clowns, color, and more clowns

Clowns. Lots and lots of clowns. Are you afraid of clowns? Let’s hope not.

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Over at the Rockbund Art Museum, there’s a trippy new solo exhibition by Swiss artist Ugo Rondinone called Breathe Walk Die. It’s part performance art and part installation, with 40 people dressed as clowns seated, lying down, or reposing against railings and columns. The bright gradient walls and circular paintings of the museum’s four main gallery floors complete the bulk of the exhibition.

I wouldn’t say I have a particular phobia about clowns, but … there’s something about the falseness of a clown, that supposed ‘harbinger of happiness’ that makes me uncomfortable. It’s just too fake; there just has to be something supremely dark and twisty underneath it all. The exhibition is pretty cool though. It’s just … oy. Clowns.

Ugo Rondinone: Breathe Walk Die
September 13, 2014 – January 4, 2015

Rockbund Art Museum
20 Huqiu Road, Huangpu District, Shanghai
Tuesdays to Sundays, 10 AM – 6 PM

advance through retreat (or walk on by)

Two weeks back I went to the opening of Advance through Retreat, the current exhibition at the Rockbund Art Museum. The title comes from The Art of War by Sun Tzu, and supposedly the exhibition is all about contemporary artists using tradition for progress … or some-such.

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Andreas Mayer-Brennenstuhl, Rewriting Modernity; De-growth Now, 2014

The show was decent enough, but it’s not something I would really recommend, and I probably won’t visit again. It was just kind of blah. Certainly there were some interesting pieces (the video by Pablo Wendel, Terracotta Warrior – Xi’an PR China, 2006, is pretty hilarious), but group exhibitions are tricky because the concept needs to be really strong to tie things together, especially with a space as gigantic as the RAM. Basically I found the exhibition very scattered. If you actually took the time to read the introduction, you could get a feel for what Martina Koeppel-Yang (the curator) was trying to do, but her words didn’t come through the works very well.

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On Socialist Democracy and the Chinese Legal System

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Jimmie Durham, ARC DE TRIOMPHE for Personal Use, 1996

It’s hard to follow-up Bharti Kher’s exhibition, and since this exhibition will run through the summer, you have to forgive it for being a bit lacking. Summer exhibitions tend to be throwaways because people are either too busy enjoying themselves on vacation or it’s too darn hot to do anything but sit in front of the air conditioner. Anyhow, if you’re bored and have 30 RMB to burn, you might as well visit the Rockbund.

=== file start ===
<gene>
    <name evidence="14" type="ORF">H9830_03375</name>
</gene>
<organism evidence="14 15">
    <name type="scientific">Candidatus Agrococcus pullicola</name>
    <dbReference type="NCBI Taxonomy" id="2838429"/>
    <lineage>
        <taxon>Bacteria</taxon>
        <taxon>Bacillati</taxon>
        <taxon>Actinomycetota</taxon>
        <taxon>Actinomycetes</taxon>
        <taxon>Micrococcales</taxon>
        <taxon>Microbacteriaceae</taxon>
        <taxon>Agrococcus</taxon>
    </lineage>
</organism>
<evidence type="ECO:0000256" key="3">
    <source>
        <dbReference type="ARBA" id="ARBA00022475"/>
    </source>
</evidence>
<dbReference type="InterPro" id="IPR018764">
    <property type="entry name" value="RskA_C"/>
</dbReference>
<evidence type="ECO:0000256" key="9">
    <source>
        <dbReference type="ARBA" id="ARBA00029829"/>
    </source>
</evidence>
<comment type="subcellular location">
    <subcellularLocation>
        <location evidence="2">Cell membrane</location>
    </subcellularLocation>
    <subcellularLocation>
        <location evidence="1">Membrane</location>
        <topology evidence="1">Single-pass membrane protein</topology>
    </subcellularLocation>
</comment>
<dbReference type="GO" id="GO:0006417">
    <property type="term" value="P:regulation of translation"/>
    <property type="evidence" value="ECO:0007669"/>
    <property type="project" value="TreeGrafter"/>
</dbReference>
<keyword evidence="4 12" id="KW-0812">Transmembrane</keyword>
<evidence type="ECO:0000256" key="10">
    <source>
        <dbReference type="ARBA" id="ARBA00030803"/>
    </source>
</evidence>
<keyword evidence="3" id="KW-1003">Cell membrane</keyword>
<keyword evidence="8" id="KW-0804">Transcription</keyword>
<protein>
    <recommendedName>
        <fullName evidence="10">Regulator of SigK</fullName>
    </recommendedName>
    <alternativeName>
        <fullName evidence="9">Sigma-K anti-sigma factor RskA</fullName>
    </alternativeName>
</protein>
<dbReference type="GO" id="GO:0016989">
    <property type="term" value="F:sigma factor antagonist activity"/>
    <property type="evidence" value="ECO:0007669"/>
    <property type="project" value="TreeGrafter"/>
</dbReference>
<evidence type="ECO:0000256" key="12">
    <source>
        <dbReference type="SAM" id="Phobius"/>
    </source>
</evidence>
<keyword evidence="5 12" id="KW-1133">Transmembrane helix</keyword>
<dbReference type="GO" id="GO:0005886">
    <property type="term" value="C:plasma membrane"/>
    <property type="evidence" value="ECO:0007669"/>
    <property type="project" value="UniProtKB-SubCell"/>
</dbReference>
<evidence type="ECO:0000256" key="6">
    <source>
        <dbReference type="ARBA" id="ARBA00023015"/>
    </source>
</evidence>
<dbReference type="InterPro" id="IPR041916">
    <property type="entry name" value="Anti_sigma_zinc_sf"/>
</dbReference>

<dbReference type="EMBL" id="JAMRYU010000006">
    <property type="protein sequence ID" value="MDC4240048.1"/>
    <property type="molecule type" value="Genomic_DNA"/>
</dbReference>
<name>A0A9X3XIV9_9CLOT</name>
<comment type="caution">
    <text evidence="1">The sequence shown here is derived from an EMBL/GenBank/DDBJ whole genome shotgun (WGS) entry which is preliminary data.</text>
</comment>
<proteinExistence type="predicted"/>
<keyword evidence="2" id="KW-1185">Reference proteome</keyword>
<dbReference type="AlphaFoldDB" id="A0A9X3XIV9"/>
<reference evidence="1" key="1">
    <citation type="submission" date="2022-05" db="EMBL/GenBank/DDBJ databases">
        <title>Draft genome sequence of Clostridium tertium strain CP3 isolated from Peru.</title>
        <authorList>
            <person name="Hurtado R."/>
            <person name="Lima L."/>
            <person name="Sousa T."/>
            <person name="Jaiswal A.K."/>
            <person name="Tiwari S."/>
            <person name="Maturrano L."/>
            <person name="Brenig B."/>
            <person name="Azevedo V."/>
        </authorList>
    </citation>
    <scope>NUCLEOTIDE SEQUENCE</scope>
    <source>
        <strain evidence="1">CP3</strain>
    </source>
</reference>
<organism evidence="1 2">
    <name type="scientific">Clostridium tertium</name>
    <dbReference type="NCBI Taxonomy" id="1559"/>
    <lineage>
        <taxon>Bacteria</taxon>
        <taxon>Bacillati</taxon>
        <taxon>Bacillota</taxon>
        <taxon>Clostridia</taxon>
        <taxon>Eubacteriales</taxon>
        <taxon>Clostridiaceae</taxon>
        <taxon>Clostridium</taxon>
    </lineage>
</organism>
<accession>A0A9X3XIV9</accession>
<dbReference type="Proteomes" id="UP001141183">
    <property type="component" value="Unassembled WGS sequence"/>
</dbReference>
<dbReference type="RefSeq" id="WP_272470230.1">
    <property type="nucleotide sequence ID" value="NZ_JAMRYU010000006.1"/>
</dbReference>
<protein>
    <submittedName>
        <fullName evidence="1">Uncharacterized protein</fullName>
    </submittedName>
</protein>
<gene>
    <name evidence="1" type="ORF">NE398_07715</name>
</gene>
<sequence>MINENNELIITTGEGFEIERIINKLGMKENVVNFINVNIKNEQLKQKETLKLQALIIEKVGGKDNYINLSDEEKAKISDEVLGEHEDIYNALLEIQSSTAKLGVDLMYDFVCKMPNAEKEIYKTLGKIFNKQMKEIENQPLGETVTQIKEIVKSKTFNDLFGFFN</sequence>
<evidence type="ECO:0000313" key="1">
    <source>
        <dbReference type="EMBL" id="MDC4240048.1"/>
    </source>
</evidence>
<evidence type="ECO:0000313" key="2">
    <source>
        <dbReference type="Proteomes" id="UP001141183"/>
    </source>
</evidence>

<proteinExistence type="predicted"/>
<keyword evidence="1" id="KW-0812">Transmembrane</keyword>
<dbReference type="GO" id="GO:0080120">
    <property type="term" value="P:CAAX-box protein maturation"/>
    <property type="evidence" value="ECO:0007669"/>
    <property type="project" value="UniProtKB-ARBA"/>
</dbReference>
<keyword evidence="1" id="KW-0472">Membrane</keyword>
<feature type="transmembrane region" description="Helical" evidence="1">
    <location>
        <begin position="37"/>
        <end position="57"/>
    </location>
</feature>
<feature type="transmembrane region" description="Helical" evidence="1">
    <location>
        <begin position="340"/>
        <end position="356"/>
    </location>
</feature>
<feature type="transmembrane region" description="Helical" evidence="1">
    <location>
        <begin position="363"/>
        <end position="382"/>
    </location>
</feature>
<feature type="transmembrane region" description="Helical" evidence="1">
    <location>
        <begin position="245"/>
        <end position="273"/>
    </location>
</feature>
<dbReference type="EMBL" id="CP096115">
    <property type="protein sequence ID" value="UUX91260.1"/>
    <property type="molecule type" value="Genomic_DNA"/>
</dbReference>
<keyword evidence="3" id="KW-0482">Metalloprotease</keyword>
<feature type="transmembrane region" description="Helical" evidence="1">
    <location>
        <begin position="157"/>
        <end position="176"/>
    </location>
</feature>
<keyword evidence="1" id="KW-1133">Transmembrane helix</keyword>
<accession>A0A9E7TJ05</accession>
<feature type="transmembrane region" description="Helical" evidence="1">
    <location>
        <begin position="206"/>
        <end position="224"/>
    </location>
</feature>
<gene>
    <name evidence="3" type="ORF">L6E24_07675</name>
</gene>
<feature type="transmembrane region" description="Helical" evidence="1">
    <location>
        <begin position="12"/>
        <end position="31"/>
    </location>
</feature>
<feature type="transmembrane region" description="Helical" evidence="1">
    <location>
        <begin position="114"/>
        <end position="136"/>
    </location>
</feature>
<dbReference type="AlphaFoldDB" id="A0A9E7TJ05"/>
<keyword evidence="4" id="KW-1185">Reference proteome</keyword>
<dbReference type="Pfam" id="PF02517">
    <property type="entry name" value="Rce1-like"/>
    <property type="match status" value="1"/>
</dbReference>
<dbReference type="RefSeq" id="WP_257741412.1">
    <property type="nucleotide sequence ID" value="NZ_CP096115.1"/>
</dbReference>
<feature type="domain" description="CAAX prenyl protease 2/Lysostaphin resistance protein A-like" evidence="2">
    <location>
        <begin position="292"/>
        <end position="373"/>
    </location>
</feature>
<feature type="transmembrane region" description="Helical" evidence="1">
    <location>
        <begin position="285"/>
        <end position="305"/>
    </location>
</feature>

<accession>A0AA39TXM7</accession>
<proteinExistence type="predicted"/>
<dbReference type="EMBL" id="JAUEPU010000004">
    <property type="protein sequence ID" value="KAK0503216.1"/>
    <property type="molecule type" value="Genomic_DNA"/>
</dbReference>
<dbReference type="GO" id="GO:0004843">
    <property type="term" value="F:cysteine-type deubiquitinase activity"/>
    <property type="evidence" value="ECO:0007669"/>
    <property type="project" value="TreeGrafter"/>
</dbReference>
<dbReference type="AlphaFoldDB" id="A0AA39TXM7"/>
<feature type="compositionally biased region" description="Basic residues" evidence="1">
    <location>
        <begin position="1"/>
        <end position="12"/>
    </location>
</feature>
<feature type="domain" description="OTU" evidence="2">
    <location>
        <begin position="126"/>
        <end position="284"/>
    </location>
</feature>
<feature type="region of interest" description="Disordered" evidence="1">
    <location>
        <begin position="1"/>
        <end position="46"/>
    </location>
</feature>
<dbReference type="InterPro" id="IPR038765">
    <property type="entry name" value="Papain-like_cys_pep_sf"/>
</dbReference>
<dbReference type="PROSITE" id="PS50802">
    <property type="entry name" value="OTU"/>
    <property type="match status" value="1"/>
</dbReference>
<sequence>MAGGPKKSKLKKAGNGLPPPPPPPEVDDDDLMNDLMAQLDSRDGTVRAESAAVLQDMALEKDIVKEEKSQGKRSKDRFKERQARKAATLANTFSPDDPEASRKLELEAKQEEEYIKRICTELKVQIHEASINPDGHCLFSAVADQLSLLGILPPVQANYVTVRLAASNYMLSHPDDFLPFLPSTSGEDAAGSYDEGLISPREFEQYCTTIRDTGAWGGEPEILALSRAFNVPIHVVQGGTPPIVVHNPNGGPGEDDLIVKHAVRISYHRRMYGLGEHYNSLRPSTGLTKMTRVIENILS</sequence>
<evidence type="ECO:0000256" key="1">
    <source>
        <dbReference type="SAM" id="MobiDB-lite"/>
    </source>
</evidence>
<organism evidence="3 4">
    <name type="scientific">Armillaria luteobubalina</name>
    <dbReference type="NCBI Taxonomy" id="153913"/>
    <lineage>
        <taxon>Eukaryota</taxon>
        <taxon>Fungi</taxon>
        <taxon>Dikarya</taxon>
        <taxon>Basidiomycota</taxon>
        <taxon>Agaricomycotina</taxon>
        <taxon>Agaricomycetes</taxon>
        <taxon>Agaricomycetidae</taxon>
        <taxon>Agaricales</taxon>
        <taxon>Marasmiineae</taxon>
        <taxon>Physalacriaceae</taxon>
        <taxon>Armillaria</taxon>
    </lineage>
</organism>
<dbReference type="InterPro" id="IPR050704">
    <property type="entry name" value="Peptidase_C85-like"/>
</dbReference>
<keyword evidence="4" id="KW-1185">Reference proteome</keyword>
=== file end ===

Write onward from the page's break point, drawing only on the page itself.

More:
Advance through Retreat
May 10 – August 03, 2014

Rockbund Art Museum
20 Huqiu Road, Huangpu District, Shanghai
Tuesday to Sunday, 10 AM – 6 PM

bharti kher at the rockbund

Hm. I’m been quite neglectful with my posts about art, so here’s a bit about the art scene in Shanghai. The Rockbund Art Museum (RAM) is a stone’s throw from the gallery I work at, so I’ve been there quite a few times over the last few months. The current show is Bharti Kher: Misdemeanours, which will run until March 30th April 20th [exhibition extended]. And it’s pretty amazing.

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The Skin Speaks a Language Not Its Own, 2006

Bharti Kher is an English-born Indian artist (working mostly in sculpture), and although I’d never seen her stuff or heard of her before, I found the exhibition quite dramatic and thought-provoking. The highlight is most definitely the giant elephant, which is super nifty. I mean, it’s a giant elephant, how could it not be amazing? And on top of that, it’s covered in bindis … sperm-shaped bindis. A lot of her work refers to the female, nature, mythology, globalization, and so on, so bindis feature prominently in many of her works, as do maps, animals, and goddesses. Some very nice stuff, some kinda weird.

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What Can I Tell You That You Don’t Know Already?, 2013

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The Hot Wind that Blows from the West, 2011

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Not All Who Wander Are Lost, 2009-2010

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The Butcher, The Baker, the Candlestick Maker, 2008

My personal tastes tend to the clean, clear, and conceptual, so I especially liked the radiators (from New York!) and bricks (made from melted glass bangles). There were some maps covered in bindis near the revolving globes which were really cool, but I couldn’t get any good pictures due to the reflectiveness of the glass. But … there was one floor of photography and sculptures that was just … a bit disturbing.

This is Bharti Kher’s first solo exhibition in China, and it covers the entire six floors of the RAM. If you happen to use the subway in Shanghai, then you probably already know about it because there are billboards for it all over the stations. I’ve visited the exhibition three times, once for the opening, once for a talk, and once for a tour. The show runs for about another month, so if you’re in Shanghai, you should definitely go visit. Because it’s nifty. The Rockbund isn’t free, but it’s a drop in the bucket for what the exhibition is.

[Note: Some press material refers to the exhibition as Misdemeanors instead of the British spelling, but the catalogue uses Misdemeanours … so I’m including that extra letter, as annoying as it is.]

Bharti Kher: Misdemeanours
January 11th – March 30th April 20th, 2014

Rockbund Art Museum
20 Huqiu Road, Huangpu District, Shanghai
Tuesdays to Sundays, 10 AM – 6 PM